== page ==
Arcades, as we now remember them, didn’t come from nowhere during the 1970’s. They are just those game parlors with a new name and new machines, just like penny arcades before them. We can trace these places back to the game events held before mechanical games existed. In Herrad von Landsberg’s manuscript from the 1100’s we can see a pair of knights fighting each other through controlled marionettes. While it would be easy to compare this to modern era Vs. fighting  game, that would be far too direct. We do not know whether this was a common event or not, nor whether or not this is a real depiction as intended.

Artikel_45890_bilder_value_1_augsburger_puppenkiste1[1]Street Fighter with dolls?

Nevertheless, the core idea of contest and games are still present, even in the physical games. In the same extension, cock-fighting has been compared to Pokémon and other similar games. This is not rare in any way, as all games have their roots in some form of other plays and games. Majority of first person shooters are based on war games, strategy games are war board games, platformers are adventures children have in forest and elsewhere and imitates jumping form rock to rock, fighting games are rooted in physical combat and so on. Plays and games the adults play do stem from the childhood games, and to certain extent adulthood work and politics are just grander, more serious form of these games. It should be noted that video games especially have stemmed from boy’s play culture (and still reside there due to the competitive nature of it), thou arcade games like Pac-Man and Breakout are more or less neutral in their approach.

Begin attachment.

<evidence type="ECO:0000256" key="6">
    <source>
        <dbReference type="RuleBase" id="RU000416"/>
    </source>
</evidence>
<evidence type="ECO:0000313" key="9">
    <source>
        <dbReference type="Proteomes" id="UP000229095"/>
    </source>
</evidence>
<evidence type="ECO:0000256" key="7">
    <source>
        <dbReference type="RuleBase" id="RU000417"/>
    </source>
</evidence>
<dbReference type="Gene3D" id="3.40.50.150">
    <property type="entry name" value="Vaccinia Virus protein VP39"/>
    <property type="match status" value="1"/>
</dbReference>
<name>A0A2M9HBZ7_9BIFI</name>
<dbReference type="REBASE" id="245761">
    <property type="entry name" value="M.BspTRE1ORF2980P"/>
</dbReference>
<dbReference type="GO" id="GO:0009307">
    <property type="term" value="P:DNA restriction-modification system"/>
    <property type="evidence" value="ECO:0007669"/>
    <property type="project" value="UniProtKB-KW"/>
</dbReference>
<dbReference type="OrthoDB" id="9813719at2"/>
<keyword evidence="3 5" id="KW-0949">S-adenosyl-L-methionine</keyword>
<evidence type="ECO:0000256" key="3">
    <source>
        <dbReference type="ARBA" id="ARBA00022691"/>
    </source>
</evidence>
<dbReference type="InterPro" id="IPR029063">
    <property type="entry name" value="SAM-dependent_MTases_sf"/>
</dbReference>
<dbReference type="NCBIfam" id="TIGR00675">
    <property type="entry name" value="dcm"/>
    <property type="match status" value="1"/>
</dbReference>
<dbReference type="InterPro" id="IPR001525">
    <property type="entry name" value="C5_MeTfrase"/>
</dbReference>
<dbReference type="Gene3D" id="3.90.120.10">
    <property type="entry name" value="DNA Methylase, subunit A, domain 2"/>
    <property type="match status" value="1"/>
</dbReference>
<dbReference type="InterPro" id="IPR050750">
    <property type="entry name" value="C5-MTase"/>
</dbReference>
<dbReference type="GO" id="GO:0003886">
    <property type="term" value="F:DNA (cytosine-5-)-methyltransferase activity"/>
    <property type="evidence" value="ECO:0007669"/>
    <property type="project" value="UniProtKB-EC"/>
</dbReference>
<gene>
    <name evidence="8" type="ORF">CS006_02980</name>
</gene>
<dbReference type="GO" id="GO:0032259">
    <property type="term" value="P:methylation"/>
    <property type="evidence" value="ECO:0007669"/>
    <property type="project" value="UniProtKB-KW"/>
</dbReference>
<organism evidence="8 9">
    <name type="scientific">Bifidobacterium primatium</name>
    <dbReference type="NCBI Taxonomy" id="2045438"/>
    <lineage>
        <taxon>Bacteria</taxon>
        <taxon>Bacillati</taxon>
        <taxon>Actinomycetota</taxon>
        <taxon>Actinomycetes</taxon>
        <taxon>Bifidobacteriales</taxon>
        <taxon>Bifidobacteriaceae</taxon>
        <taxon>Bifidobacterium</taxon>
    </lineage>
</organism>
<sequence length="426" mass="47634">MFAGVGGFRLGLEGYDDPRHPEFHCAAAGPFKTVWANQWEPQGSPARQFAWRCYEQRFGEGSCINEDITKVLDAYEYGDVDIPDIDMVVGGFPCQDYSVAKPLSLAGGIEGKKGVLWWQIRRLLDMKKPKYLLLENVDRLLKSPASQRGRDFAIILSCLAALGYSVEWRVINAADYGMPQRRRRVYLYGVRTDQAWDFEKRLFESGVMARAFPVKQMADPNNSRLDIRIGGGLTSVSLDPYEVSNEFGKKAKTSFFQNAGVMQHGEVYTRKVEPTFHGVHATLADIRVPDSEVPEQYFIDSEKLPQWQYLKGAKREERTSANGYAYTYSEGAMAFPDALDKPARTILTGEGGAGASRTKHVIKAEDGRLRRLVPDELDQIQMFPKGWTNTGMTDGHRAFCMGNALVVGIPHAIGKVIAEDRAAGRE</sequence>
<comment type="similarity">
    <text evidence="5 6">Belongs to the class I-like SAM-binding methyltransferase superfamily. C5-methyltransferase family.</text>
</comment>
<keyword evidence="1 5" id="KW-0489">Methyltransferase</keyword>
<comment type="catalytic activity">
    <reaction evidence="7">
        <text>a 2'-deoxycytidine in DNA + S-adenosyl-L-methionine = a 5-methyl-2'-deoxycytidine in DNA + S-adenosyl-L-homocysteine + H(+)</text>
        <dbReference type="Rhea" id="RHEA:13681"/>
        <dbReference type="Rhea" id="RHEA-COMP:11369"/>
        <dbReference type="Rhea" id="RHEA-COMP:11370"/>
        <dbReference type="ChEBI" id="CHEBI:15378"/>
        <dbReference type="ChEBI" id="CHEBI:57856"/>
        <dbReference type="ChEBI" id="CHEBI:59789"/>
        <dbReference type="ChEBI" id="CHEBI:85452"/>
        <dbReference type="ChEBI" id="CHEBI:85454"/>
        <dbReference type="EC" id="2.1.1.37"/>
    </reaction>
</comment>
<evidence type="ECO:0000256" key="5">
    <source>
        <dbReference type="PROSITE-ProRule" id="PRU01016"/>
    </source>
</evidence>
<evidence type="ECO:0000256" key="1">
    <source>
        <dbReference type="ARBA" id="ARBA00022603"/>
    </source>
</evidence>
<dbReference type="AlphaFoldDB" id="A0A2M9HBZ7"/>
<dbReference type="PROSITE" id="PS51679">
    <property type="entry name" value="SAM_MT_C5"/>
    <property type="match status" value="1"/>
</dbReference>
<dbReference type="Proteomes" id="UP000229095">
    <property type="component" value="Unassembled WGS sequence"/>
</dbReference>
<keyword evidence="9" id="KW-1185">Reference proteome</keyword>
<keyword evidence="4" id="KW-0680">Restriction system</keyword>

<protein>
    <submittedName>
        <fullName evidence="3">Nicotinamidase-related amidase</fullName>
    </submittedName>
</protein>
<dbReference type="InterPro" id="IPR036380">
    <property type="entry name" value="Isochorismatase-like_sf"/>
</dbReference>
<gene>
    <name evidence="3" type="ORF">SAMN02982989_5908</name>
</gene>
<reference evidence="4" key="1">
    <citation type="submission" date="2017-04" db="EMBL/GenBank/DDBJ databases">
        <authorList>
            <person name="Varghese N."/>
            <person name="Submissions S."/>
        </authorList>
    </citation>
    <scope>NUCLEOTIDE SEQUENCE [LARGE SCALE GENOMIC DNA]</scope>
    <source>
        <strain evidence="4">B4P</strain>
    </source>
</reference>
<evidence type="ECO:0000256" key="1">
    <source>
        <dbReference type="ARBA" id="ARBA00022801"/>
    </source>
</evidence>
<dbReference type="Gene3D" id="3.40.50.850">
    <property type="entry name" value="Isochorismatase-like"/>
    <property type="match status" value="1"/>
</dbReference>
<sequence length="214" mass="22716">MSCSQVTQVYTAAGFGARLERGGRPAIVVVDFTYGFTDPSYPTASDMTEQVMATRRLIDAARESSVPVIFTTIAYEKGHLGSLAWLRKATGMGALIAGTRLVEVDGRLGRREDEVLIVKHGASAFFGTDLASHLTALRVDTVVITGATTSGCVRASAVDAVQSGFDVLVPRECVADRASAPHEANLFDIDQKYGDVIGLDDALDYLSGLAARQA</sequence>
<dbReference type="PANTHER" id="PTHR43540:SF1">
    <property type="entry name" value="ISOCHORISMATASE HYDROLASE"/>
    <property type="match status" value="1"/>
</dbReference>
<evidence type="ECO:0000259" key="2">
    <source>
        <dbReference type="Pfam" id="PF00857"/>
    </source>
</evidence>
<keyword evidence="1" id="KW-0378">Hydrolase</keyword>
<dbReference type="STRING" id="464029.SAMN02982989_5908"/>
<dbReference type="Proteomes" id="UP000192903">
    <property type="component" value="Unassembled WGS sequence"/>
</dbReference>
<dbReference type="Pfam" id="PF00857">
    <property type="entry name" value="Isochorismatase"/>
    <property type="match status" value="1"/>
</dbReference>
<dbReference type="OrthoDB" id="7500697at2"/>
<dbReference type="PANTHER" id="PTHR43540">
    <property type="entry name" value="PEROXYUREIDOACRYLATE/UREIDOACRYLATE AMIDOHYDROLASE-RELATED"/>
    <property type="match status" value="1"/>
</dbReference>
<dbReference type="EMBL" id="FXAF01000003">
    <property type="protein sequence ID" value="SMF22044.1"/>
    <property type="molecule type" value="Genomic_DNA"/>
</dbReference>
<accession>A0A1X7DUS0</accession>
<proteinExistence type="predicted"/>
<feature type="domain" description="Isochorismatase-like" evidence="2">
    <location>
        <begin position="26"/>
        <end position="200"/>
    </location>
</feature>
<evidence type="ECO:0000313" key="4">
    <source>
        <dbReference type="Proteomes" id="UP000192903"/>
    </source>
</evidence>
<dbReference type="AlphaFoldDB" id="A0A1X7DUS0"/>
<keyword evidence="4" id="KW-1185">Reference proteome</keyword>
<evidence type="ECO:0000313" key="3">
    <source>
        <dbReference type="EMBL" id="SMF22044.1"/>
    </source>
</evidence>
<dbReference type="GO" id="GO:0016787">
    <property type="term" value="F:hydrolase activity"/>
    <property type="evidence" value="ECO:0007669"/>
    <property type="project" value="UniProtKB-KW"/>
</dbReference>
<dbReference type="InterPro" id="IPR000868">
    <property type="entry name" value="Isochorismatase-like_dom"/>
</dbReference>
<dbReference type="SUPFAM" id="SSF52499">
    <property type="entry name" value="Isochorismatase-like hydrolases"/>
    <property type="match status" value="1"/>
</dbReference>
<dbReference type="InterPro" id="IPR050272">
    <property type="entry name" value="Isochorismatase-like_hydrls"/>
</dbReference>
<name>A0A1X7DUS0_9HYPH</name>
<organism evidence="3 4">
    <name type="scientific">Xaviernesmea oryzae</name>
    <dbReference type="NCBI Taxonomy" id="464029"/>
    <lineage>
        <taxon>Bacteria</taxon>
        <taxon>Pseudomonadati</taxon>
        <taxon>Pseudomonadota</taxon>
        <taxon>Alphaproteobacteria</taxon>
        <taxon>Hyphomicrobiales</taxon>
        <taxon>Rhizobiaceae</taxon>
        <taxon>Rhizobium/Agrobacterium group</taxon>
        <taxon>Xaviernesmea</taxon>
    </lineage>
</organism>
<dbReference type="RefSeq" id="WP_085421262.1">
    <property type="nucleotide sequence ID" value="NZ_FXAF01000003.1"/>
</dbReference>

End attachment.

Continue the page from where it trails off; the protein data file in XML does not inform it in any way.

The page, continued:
But what are the original electronic or mechanic games that can be called as the firs physical grandfathers of modern computer and video games? Perhaps the first ancestral machines are the automata, with machines offering entertainment and awe to the audience. However, games require interactivity, and one of the first proto-interactive machines that allowed the user to dictate some elements of the entertainment was the mutoscope from the late 1800’s. It was deemed to cause moral decay and was blamed to corrupt the youths for the pennies they cost. Pornography was a thing, and mutoscope is most remembered for those kinds of movies. We shouldn’t forget shooting galleries and the like as one of the proto-interactive game machines, as Nintendo’s Zapper and the games it used are pretty much a straight continuation.